What’s Keanu like day-to-day?
I liked him. He’s a sweetie and we had a lot of fun practising over the blackboard. All I can say is that I enjoyed him and I found him sympathetic. I think he knew I was a little bit scared because, like I said, when I go onto a drama set I don’t know what I am doing. I had trouble with lines at one point and he just went and got the script, gave it to me, and said, ‘Don’t worry. You are off camera. It doesn’t matter.’ I thought he was kind. He may be uncomfortable but don’t forget the characters he plays are often strange.
You, however, seem more relaxed with the press these days
I used to be very uncomfortable at interviews for a lot of the time because I was uptight. Now I’ve got comfortable in my own skin but I do share one characteristic with most of my friends, who regard British journalists as a thoroughly treacherous lot. There are exceptions, but by and large, that’s true
You hosted Prince Charles’ 60th birthday bash recently. Is he fun to be with?
I think he’s a very nice guy who is much, much brighter than the British press ever give him credit for because he was ahead of most in his thinking. I don’t think people in business always liked his suggestions, and particularly journalists who regard themselves as completely hardnosed. They are just mean rather superficial and narrow most of the time.
You’re currently working on a couple of film scripts at the moment, right? It must be the first time you’ve tackled feature-film writing since Fierce Creatures
You are right. I’m writing one now with Lisa Hogan. It’s called ‘Evasion’ and it’s about the lengths that people will go to to avoid paying tax. We are writing it on spec. We are about 70 per cent through that but we have to go to down the border between California and Mexico to do research on how illegal immigrants come in. And so we are going to do that at Easter, and then in the summer I think we have our first draft. I’m also doing May Divorce be With You. And of course I am doing a musical based on A Fish Called Wanda for the stage, with my daughter. We have no idea if we can do it but we are having a lot of fun.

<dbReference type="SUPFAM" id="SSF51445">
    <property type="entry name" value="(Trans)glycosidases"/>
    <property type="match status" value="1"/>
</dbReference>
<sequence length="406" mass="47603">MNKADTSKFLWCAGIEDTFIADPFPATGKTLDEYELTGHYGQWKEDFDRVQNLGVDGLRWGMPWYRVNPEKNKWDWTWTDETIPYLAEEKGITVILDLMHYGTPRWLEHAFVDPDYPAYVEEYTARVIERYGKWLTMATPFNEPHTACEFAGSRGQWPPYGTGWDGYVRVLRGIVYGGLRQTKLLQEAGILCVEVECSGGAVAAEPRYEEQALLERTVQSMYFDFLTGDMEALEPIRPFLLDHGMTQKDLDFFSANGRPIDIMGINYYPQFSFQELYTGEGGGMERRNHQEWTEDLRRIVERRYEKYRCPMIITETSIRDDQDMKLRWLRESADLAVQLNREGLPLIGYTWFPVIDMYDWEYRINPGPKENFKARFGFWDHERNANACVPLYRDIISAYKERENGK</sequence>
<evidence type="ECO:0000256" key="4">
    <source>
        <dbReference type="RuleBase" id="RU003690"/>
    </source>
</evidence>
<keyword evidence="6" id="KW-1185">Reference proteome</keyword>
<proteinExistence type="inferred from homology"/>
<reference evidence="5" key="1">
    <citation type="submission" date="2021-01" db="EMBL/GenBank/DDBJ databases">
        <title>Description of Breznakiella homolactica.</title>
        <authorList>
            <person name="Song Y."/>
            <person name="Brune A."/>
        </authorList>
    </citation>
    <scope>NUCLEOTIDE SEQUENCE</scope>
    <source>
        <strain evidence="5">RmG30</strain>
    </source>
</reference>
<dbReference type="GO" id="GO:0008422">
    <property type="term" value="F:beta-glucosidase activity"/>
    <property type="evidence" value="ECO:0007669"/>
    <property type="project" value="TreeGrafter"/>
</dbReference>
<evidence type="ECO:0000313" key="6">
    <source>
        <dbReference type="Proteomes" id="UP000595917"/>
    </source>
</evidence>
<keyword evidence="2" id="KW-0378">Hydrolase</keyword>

What turned you onto that idea?
I was actually bored, when they first asked me, I thought why would I want to do that? And then, really, what turns me on is working with people. It’s always been that way. Wanda was about working with Kevin, Jamie and Michael. It wasn’t about making that script. It was about that kind of excitement. And I find that Lisa is so inventive on plot. It’s an absolute joy to work out the story with her, which is why I think we have such a good story. And Camilla [his daughter] has a very similar, terribly fast, terribly funny mind. So we said to ourselves, ‘Let’s keep as much as the film as we want and throw the rest of it out.’ So the last 20 minutes may not be at an airport at all. And I said to Camilla at one point, ‘I am a little bit worried about Otto eating Ken’s fish, because fish are very small -you do that in a theatre and how are they going to see them?’ And Camilla said, ‘Well, let’s have him eat Ken’s pets’. So we have this crazy idea of him eating budgies and nibbling the ears off a kitten. Also Camilla said, ‘We don’t have to kill only three dogs do we, Dad?’ The moment you can look at like that, it’s fun. The whole thing is about working with other people -I found out doing my one-man show in Australia.
How was that, because stand-up has never been your thing
Well my one-man show had other people! And I found that when I was doing a few monologues, I didn’t enjoy them. I was spending my time thinking ‘In seven minutes the whole thing will be over!’ Which is not the way it should be, and yet as soon as I was interacting with the other people I enjoyed it. That’s why I never really became a stand-up.
â€¢ The Day the Earth Stood Still is released on December 12